For a blog post by Sorin about the history of the research below, please click here.
The European Symposium on Algorithms (ESA) recently announced that Julie Nguyen Brown Professor of Computational and Mathematical Sciences and Professor of Computer Science Sorin Istrail, along with collaborators, won the ESA 2021 Test-of-Time Award for their 2001 paper “SNPs Problems, Complexity, and Algorithms.” The award recognizes “excellent papers in algorithm research that were published ... 19-21 years ago and which are still influential and stimulating for the field today,” according to the ESA. Giuseppe Lancia of the University of Udine, Vineet Bafna of UC San Diego, Ross A. Lippert of DE Shaw Research, and Russell Schwartz of Carnegie Mellon University co-authored the paper with Sorin. The research presented in the paper was conducted while the authors worked in private industry at Celera Genomics, where Sorin was Senior Director of Informatics Research.
Sorin’s paper dealt with the problem of haplotype phasing, i.e., constructing diploid (maternal and paternal) haplotypes of a single individual from genome sequencing data, a record of about 4 million SNPs / genetic variations. Genomic variation of SNPs and haplotypes is fundamental in the search of genetic determinants of health and disease. The paper presented an algorithmic theory of SNPs and haplotype reconstruction, using the rigorous methods of computer science to define and solve algorithmic problem formulations that capture computational challenges – islands of tractability and computational intractability – involved in these very large genomic and biological databases.
“This Celera paper and others it gave rise to are a direct result of the pioneering efforts of our wonderful SNPs and haplotypes team,” Sorin says. “Celera offered a once-in-a-lifetime experience for many of us, a synergy that could only arise through technically brilliant colleagues and inspiring company leadership. Driven by the beauty of exceedingly difficult computational biology problems emerging from the Human Genome Project, the first algorithmic assembly of the sequence of the human genome stood the test of time. In the 20 years since our ESA 2001 paper, members of the team have moved on from Celera. Partnering with their students and collaborators, they’ve built on their groundbreaking work, providing pillars of computer science contributions to the field.”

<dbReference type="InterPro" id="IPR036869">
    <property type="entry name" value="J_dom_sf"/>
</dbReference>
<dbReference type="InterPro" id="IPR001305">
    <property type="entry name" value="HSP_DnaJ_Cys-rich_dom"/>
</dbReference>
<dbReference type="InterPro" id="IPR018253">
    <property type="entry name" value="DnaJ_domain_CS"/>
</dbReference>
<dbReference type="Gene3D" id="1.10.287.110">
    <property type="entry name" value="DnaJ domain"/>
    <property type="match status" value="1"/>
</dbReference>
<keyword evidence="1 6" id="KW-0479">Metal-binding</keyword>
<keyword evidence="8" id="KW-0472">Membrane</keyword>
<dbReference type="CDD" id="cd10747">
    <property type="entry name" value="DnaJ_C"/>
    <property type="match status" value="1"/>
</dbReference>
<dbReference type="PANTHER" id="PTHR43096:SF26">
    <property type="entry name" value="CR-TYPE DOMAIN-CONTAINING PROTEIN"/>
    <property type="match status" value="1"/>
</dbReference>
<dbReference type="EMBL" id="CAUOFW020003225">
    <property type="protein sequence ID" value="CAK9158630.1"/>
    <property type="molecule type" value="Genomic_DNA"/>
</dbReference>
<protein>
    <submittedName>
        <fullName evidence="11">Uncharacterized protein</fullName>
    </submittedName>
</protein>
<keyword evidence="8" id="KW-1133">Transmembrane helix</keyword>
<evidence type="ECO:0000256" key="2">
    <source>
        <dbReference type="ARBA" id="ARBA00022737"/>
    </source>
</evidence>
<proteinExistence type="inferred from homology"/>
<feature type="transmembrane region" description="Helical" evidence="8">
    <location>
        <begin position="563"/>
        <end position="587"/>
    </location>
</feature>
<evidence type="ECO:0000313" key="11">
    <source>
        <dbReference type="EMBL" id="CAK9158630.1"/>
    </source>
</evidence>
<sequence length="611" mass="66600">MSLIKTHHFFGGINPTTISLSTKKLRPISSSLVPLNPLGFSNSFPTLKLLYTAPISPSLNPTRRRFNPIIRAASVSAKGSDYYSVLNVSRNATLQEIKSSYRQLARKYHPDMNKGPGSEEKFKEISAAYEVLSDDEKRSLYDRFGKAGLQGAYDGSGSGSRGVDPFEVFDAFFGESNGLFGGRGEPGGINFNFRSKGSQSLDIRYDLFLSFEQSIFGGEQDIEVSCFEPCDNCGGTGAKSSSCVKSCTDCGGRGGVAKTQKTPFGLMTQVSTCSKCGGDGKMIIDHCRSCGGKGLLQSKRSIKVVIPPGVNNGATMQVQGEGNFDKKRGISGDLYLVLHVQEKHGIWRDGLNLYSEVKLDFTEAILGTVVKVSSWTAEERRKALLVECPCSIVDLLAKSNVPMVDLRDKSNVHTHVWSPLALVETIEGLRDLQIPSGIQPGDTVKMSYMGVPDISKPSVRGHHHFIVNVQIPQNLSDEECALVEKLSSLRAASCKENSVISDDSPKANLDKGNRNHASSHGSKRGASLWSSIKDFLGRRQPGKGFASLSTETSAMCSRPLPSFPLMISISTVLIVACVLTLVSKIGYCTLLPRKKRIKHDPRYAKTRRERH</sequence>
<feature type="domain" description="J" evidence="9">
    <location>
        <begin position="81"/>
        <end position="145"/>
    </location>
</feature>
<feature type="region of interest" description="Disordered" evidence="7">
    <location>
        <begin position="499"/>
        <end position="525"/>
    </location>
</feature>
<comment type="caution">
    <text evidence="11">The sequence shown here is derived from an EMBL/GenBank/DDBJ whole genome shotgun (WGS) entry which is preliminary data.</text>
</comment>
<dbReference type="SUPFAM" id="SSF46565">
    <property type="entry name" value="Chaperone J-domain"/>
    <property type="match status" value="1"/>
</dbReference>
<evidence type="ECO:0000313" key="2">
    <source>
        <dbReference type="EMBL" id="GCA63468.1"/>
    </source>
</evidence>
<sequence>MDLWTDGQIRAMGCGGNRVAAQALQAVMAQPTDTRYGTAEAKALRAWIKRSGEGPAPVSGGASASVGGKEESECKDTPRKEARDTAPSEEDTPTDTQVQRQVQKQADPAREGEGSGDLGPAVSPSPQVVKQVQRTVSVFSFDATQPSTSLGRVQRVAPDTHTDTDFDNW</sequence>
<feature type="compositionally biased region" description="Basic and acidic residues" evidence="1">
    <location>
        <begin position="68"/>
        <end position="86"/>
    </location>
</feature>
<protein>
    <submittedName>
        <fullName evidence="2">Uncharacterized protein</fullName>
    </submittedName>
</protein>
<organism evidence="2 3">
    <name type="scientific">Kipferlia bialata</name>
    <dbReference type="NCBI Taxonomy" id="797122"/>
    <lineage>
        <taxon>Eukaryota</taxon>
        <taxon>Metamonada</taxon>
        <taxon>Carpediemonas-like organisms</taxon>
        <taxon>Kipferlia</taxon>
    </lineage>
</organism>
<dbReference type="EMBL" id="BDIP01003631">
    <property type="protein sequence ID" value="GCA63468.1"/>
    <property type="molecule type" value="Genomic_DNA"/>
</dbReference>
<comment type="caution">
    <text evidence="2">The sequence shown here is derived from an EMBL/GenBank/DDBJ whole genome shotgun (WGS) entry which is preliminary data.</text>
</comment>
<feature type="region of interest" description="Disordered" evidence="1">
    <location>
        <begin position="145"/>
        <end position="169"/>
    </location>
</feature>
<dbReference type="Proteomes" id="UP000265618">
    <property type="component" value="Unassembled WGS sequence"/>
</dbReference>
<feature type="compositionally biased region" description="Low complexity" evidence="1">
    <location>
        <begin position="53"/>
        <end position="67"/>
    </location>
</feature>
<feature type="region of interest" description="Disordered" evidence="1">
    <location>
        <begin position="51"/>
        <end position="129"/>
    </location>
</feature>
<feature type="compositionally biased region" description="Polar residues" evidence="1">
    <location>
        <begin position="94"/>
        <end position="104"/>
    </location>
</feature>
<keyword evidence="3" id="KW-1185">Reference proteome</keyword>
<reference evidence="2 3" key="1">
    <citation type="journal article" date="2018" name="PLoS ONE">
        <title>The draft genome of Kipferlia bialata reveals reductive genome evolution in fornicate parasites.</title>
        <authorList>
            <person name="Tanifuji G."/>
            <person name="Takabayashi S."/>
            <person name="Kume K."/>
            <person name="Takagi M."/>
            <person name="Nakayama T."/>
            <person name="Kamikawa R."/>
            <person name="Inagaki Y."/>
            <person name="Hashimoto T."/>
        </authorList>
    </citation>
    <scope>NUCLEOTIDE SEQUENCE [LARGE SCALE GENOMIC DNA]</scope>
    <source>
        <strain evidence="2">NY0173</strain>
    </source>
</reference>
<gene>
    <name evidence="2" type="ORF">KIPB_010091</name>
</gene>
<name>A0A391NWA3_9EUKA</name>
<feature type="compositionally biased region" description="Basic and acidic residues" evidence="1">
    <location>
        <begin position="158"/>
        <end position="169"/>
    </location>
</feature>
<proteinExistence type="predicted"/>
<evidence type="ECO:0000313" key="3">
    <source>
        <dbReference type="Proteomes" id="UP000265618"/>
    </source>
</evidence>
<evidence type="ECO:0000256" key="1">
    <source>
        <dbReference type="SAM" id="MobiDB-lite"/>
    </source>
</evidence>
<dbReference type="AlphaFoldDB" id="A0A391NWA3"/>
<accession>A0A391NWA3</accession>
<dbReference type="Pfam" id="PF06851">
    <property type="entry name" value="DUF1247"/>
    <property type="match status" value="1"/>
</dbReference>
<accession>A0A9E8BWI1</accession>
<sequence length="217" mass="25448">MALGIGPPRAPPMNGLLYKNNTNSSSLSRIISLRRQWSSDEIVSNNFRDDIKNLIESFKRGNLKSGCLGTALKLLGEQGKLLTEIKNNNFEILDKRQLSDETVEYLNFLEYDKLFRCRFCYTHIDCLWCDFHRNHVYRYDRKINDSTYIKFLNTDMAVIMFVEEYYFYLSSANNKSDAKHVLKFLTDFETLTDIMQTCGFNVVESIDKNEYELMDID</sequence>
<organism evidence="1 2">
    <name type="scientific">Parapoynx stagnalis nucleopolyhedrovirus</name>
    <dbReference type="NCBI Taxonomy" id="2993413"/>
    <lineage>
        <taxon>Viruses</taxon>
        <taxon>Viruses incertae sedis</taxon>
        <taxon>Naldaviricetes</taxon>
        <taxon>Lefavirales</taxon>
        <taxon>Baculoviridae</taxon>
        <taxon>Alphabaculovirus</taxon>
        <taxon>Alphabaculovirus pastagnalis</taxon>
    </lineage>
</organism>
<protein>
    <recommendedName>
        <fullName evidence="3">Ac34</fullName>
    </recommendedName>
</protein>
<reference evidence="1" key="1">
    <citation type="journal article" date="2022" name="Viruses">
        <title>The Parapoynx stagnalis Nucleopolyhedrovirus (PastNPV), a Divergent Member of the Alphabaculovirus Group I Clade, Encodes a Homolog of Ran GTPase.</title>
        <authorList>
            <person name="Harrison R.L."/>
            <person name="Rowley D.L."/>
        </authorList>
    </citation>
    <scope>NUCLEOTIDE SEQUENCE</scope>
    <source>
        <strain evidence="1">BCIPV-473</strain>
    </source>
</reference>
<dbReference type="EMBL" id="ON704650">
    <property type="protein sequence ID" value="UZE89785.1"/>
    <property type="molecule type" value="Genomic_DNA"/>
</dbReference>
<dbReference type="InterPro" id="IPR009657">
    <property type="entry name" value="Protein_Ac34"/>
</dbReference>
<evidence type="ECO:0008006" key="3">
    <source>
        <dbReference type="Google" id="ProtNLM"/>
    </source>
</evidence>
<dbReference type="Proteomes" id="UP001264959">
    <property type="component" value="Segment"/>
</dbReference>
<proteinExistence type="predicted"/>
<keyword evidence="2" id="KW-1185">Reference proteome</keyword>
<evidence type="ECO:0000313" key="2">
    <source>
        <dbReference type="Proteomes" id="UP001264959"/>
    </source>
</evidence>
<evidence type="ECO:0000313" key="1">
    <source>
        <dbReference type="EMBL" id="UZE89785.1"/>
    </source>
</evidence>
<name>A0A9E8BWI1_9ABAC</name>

Sorin’s research at Brown focuses on SNPs and haplotypes algorithms, the regulatory genome, and protein folding algorithms; theoretical computer science, algorithms and computational complexity; and statistical physics. He’s the former Director of the Center for Computational Molecular Biology at Brown University. Before joining Brown, he served as Senior Director and then Head of Informatics Research at Celera Genomics, where his group played a central role in the construction of the sequence of the human genome. In 2000, Sorin obtained the negative solution (computational intractability) of the Three-Dimensional Ising Model Problem.
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